Developing a Circular Economy requires intentional efforts.
The COVID-19 pandemic made a big impact on economies around the world, with many businesses forced to close due to multiple lockdown measures to contain the virus. As a result, there will be many challenges as countries build their economies back and attempt to aid the damage done to the environment. Adapting to a circular economy can help nations progress into new and sustainable economies.
The United Nations set an agenda to meet its Sustainable Development Goals for the year 2030, in order to achieve this goal, it is important to lead a concentrated action to fight climate change. At the centre of this recovery is the circular economy, it is crucial to tackle the climate crisis and the economic issues simultaneously. A circular economy is not just environmentally friendly, it’s a multi-million-dollar business opportunity. Similarly, when waste is upcycled back into the supply chain as new products, it extends the life cycle of the resources. This ensures waste is kept in the production system and out of the environment.
In order to create a clear and concise path towards a circular economy, all the ecosystems such as green infrastructure, sustainable transportation, sustainable manufacturing, and sustainable food production and consumption have to work together. In addition, the private sector has to partner with governments to reduce, recycle and reuse. Likewise, the public sector has to invest in local economies and local supply chains to build a solid recycling infrastructure. Also, they have to promote and encourage public policymakers, private stakeholders and development practitioners to take into consideration sustainability within their guidelines. Lastly, both the public and private sector have to educate consumers, retailers and manufactures on the role they have in driving a circular economy.
Innovation is one of the biggest players in creating a circular economy. The idea is to build a system in which products manufactured will never become waste. Incentivising companies to innovate a way to reuse materials for their product can be a big driver to leading change. A great example of a company creating innovative ways to tackle sustainability is Converse. Specifically, Converse partnered with Bank & Vogue and Beyond Retro to reimagine their classic sneaker, the Converse Chuck 70’s. This is a quintessential vintage piece, approximately 7,000 Tropical shirts were diverted from landfill and transformed into a vibrant array of one-one-a-kind Converse Chuck 70s.
The Container Crisis Update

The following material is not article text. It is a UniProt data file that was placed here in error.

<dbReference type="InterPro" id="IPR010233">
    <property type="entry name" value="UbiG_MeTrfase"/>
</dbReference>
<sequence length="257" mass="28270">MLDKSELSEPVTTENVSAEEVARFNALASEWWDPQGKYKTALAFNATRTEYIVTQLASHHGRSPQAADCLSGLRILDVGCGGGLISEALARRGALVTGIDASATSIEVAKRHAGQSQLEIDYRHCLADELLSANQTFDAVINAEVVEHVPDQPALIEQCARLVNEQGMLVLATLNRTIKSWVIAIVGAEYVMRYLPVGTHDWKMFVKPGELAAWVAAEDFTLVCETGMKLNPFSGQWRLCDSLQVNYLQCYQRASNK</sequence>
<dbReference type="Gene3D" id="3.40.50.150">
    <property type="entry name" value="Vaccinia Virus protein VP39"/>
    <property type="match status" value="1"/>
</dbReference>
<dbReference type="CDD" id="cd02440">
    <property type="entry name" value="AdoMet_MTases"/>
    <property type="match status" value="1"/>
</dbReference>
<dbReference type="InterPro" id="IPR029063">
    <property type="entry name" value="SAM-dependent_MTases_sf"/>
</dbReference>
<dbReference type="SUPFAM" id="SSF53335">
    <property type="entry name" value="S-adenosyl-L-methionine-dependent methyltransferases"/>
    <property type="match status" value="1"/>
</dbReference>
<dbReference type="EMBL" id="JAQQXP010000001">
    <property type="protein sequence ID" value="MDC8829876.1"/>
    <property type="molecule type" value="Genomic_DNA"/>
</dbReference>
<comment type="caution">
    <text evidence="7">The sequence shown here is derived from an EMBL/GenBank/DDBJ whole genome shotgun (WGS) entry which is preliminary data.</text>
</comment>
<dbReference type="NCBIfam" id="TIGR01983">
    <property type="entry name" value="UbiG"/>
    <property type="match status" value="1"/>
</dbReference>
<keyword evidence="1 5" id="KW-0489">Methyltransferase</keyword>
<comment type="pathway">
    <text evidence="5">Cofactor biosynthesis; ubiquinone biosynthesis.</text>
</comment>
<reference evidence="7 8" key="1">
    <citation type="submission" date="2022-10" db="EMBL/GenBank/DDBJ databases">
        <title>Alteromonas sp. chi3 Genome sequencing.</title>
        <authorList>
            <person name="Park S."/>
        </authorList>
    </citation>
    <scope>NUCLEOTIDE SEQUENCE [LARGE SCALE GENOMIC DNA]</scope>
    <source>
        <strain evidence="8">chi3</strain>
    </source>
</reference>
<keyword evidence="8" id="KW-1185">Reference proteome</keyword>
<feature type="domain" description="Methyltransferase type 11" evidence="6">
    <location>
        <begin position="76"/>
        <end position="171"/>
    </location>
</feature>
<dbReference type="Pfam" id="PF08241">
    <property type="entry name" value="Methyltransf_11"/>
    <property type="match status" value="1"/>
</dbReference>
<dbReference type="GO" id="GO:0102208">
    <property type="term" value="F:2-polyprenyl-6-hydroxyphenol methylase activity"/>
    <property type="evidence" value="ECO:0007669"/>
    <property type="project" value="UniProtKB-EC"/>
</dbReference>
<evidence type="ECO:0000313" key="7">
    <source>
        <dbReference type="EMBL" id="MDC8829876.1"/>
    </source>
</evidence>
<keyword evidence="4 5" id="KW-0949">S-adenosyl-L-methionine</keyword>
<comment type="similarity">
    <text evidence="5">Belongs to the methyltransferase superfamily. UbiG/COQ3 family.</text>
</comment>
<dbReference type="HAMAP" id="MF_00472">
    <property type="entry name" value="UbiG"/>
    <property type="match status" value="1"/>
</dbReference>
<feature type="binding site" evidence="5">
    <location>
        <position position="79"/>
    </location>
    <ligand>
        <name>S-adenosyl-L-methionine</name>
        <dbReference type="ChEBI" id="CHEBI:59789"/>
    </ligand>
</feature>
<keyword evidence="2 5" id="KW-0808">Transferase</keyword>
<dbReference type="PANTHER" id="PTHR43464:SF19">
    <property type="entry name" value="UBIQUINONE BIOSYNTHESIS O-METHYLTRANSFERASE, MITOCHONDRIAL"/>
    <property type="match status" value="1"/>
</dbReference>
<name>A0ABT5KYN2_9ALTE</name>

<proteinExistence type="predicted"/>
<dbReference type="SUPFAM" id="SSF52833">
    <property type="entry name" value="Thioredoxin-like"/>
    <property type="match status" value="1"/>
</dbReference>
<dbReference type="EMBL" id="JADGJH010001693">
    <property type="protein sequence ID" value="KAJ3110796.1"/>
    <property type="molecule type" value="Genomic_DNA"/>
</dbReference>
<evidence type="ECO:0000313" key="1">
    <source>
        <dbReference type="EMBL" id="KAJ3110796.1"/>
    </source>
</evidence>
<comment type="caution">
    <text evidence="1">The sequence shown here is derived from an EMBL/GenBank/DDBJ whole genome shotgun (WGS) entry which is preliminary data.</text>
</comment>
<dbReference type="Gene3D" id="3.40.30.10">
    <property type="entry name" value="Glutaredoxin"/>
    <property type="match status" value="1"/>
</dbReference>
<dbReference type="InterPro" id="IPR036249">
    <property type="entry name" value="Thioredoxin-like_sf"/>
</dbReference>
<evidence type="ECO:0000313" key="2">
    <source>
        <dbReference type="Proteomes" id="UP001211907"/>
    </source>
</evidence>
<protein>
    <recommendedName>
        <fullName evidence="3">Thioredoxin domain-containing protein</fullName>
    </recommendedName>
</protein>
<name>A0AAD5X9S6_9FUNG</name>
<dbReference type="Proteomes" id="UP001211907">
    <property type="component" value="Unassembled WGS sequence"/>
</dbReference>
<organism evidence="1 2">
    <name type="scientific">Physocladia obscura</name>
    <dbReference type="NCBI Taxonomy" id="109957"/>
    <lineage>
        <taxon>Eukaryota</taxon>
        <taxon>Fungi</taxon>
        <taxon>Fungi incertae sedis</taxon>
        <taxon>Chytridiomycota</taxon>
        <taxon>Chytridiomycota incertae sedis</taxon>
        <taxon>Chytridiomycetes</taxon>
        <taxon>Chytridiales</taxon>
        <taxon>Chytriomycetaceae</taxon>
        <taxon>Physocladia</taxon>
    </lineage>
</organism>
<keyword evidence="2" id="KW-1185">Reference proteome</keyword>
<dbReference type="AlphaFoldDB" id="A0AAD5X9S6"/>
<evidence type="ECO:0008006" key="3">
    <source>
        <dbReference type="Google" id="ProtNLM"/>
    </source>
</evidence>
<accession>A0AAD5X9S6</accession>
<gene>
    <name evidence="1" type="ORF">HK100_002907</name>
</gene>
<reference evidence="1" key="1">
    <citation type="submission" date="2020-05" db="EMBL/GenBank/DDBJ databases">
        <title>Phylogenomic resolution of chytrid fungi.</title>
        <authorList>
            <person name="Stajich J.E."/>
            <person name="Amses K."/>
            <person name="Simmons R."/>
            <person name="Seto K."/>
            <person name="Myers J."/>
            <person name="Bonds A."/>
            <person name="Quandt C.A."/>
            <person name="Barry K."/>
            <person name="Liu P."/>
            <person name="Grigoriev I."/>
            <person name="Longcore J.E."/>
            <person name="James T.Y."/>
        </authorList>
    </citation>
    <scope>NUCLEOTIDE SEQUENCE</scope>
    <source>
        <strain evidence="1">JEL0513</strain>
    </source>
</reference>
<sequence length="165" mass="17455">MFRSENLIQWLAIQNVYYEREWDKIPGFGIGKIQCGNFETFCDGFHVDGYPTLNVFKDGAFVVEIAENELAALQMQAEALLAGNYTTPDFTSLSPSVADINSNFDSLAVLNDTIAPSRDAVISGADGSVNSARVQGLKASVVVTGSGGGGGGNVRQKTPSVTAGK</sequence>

The world continues to face a shipping container shortage, since there aren’t enough containers in the right places to handle the cargo demand. The New York Times reported how the container shortage is contributing to inflation, due to the fact that demand has surpassed supply. This means that securing containers will be more expensive and therefore the price of the goods will rise in the end market. However, leasing companies have continued to place orders for containers from some Chinese manufacturers. The manufacturers build the containers for other companies to lease them to shipping lines. “There’s no indication from the shipping companies that they expect to see any easing of the tightness of supply that they’re dealing with,” said Tim Page, interim CEO of CAI International, one of the leasing companies.
Three Chinese companies – CIMC, DFIC and CXIC – produce around 80% of the world’s containers. Production is up immensely, with estimates for 6%-8% growth in container capacity this year. The rise in production has aided in the container shortage. However, due to the low production volumes in 2019 and the beginning of 2020, containers are still not being built fast enough to ease the crisis. Manufacturers are trying to catch up to market demands. In addition, the price of containers is a huge indication of the ongoing scarcity. The price for a new container in 2021 is about $3,500 per cost equivalent unit, in comparison to $1,800 per cost equivalent unit in early 2020.
The container disruption began during the first COVID-19 lockdowns at the beginning of 2020, followed by the port congestions, and lastly the blockage of the Suez Canal. Relief from container scarcity will come not only with increased production, but also with a decrease in congestion at ports, guaranteeing that containers will return to their required destinations.
“There’s an expectation that very strong conditions last deep into the year, likely maybe even certainly through the summer, likely into the fall and maybe through the year,” Brian Sondey, CEO of Bermuda-based container leasing firm Triton International Ltd. As the crisis continues, it is important to keep a close eye on the situation, as it is constantly changing.